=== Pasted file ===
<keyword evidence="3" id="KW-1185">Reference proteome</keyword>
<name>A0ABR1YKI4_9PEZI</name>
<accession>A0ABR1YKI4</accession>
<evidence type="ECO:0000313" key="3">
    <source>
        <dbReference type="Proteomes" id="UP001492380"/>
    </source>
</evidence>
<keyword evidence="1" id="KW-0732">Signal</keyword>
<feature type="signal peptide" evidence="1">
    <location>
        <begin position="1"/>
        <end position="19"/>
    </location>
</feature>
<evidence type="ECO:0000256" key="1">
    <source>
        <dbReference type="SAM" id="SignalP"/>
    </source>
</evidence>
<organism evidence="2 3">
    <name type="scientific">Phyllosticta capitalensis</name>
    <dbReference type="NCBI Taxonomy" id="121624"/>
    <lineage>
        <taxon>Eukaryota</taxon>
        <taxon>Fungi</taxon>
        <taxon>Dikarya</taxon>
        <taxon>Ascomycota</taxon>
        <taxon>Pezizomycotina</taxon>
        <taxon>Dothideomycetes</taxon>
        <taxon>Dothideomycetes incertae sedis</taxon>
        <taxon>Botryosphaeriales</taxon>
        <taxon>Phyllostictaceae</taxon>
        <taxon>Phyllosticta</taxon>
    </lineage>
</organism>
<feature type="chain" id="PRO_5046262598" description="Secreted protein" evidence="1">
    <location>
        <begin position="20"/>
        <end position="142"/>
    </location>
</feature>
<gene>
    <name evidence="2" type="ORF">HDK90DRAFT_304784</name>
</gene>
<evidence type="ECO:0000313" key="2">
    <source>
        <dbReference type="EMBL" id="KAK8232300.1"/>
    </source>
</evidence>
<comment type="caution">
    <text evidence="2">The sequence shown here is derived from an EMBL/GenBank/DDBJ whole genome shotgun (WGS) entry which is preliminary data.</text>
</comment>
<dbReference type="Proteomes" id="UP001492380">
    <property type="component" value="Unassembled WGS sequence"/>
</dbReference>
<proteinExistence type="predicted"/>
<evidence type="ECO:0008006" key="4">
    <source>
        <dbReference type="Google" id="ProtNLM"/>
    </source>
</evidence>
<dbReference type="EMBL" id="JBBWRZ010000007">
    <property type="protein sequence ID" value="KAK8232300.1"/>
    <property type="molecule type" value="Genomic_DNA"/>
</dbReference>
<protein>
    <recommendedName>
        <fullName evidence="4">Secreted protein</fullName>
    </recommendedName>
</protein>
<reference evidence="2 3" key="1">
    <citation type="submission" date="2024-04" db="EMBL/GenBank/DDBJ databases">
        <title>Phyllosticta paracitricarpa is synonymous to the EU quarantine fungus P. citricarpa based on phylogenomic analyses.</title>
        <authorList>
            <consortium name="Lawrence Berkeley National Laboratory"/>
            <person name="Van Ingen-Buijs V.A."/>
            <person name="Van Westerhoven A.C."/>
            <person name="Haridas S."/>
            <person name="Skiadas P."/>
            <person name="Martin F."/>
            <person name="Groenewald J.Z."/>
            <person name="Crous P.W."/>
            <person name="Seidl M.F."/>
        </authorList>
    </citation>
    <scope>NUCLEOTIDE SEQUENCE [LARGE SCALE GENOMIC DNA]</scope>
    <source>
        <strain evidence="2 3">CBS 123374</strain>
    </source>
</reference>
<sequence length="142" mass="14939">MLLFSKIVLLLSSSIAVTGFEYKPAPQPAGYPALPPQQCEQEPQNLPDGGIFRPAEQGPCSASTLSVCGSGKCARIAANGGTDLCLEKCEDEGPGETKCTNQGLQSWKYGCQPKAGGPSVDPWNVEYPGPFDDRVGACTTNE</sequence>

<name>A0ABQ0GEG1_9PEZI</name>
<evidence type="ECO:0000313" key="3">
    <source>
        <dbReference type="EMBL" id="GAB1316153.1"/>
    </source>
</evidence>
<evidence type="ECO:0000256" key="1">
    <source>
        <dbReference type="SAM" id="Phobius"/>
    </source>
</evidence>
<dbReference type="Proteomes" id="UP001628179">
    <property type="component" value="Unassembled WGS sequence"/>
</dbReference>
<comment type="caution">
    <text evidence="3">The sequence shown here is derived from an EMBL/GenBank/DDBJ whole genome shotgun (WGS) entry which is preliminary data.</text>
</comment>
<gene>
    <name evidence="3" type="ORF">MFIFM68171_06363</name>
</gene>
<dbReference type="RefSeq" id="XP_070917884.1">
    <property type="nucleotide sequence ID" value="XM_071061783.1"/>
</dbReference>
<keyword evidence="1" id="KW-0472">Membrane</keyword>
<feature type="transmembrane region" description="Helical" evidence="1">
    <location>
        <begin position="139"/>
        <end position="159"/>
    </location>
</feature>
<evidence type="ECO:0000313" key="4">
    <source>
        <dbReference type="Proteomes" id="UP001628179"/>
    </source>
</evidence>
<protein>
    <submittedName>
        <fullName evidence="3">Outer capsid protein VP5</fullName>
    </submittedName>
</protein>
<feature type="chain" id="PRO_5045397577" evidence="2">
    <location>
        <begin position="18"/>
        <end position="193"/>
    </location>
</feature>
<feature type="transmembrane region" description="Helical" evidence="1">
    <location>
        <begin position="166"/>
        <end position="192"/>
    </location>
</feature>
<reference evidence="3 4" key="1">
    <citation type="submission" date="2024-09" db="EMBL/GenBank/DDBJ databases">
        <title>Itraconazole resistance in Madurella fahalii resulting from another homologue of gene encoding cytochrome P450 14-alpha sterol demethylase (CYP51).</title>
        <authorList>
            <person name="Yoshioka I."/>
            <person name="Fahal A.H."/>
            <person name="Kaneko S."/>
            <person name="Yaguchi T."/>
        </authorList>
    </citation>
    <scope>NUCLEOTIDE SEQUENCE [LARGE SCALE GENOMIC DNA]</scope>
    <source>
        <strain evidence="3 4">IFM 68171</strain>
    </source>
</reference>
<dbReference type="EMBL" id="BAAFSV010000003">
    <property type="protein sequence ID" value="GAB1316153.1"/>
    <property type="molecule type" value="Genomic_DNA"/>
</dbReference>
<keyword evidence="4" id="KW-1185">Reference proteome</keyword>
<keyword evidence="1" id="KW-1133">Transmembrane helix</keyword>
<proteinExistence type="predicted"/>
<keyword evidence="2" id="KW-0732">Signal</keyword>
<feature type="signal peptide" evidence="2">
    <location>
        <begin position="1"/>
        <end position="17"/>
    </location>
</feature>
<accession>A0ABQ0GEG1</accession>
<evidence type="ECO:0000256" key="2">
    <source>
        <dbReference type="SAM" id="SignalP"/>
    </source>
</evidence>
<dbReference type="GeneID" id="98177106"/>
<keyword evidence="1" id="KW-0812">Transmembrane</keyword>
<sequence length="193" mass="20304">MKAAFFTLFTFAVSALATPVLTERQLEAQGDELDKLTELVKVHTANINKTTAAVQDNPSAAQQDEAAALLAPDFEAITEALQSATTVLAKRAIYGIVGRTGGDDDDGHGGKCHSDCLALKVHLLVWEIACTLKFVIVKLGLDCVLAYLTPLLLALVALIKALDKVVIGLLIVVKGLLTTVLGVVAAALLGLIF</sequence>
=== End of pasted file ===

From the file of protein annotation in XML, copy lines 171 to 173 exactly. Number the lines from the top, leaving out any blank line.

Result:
        <end position="17"/>
    </location>
</feature>